Gravitas

Maya Angelou

A wax figure of Maya Angelou seen on display at Madame Tussauds on December 6, 2013 in New York City.

I’ve been hearing the word “gravitas” a lot lately. Gravitas – poise under pressure, strength of character, self-esteem, confidence. It’s described as hard to define but visible to the naked eye. And, there’s debate about whether it can be learned or if it’s just part of the package – (or not).

Often I work with people to build what’s called in my world “executive presence.” And according to author Sylvia Ann Hewlett and research by the Center for Talent Innovation, the biggest contributor to mastering executive presence is developing gravitas.

In my experience, a key part of the equation is that word confidence. Yet we’ve all known people whose seeming over-confidence was a turn-off. So what’s the relationship between presence  (executive or otherwise) and confidence?

Confidence might be a prerequisite for external presence, the thing that attracts and influences others. Is that surprising? Let’s look at what destroys our ability to show up, focus on the matter at hand, listen and respond.

  • We are not present when we worry. Worry is almost always a condition of projecting the past onto the future, or simply making up stories of what the future might hold. Presence means we embody “now,” confident that the past has passed, and the future holds promise – within our creative control.
  • We are not externally present when we’re feeling negative emotions. People who have strong external presence can fluidly move from an emotional state to an objective state. The stamina to step outside and look in surely requires the confidence to trust what we might see.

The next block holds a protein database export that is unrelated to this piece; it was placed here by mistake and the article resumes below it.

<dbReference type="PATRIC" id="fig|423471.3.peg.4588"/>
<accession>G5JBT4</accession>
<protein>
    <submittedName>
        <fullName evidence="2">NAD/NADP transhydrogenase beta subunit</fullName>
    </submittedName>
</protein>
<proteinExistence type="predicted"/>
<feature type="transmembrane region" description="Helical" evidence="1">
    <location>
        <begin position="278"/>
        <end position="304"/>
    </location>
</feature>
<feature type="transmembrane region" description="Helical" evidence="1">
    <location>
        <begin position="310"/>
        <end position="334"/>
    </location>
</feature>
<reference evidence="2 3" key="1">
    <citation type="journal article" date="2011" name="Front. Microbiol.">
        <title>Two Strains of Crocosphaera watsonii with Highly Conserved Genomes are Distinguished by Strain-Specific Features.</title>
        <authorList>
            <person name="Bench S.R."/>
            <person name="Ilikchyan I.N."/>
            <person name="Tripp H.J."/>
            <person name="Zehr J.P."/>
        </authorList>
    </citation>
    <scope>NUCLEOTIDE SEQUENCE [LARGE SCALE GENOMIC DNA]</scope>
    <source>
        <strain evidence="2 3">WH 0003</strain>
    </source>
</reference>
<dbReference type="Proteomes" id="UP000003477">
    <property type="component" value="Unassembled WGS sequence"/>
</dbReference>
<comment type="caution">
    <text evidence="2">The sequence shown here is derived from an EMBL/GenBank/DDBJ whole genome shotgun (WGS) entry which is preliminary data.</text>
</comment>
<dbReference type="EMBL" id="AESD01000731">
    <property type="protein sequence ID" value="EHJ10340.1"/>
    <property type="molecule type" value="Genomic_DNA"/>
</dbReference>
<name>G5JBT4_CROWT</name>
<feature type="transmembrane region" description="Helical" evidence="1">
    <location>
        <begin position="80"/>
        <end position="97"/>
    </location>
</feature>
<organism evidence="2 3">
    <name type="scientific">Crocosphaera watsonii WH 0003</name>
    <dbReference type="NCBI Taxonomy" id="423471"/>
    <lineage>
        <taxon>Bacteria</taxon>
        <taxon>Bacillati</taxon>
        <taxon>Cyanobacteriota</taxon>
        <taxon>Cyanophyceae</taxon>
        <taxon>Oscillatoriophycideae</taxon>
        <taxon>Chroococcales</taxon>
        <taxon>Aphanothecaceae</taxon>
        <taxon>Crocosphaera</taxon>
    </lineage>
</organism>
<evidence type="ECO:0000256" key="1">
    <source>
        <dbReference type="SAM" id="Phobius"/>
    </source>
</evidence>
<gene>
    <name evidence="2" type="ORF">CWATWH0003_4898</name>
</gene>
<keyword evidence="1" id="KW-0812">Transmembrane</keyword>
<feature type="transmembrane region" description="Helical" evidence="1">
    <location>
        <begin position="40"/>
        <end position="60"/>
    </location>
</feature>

• We are not present when we are focused solely on ourselves, unless we happen to be alone and without any other inputs. It takes confidence to face whatever inputs show up.

In a post on The Spirited Woman, Pam Hale wrote a beautiful tribute to Maya Angelou. This woman embodied the word gravitas.

Can we learn to muster more of it? Oh yes, if Angelou could, we simply must.


This post appeared originally on The Spirited Woman where Andrea is a blogger. Enjoy it!

 

Inspired

Andrea Chilcote, Erik's HopeThink about something you do that inspires you, something for which you feel such passion that you never tire of it. Time seems to pass without notice.

Does that inspirational activity come to mind easily? Is it what you’re doing right now (or at least right before you began reading this post?) Is it your work? Your hobby? Your longing?

I’ve been thinking about inspiration a lot in the past few days, as I’ve prepared for an overdue vacation. I definitely am inspired by my work – oh, I don’t mean to imply every day is bliss, but the work itself is something I pursue with passion. And I can tell when I need a break, because I begin to get impatient and cynical, and the feelings start showing up, ever so slightly, in my day-to-day communication.

Writing is part of my work, a part I love. And one of the symptoms that appears when I need a break is a lack of inspiration for writing. So odd – that which usually energizes me becomes a drain. It’s not that I don’t want to write. It’s more that the things I hold precious get lost in the sea of demands and to-do’s.

Just this week I saw a LinkedIn post entitled “What if you’re not passionate about anything?” I rolled my eyes and read no further. But seriously, I thought a lot about it. “How can that be?” I felt a sense of compassion for whoever wrote the statement, and wondered if lack of passion was an indication something else was at play.

One meaning of the word “inspire” is inhale, or breathe in. How interesting that taking a breath, literally or metaphorically in the form of a vacation, serves to engage. Regardless of the sense of mission or passion felt, we simply cannot give of ourselves without taking in. I think it’s a rule of our humanness.

So back to my earlier question, does the source of your inspiration come to mind easily? Or do you need a breath (or several) to gather the mojo or light the fire? I’ll be rekindling mine by the sea. Perhaps I’ll see you there.


This post appeared originally on The Spirited Woman where Andrea is a blogger. Enjoy it!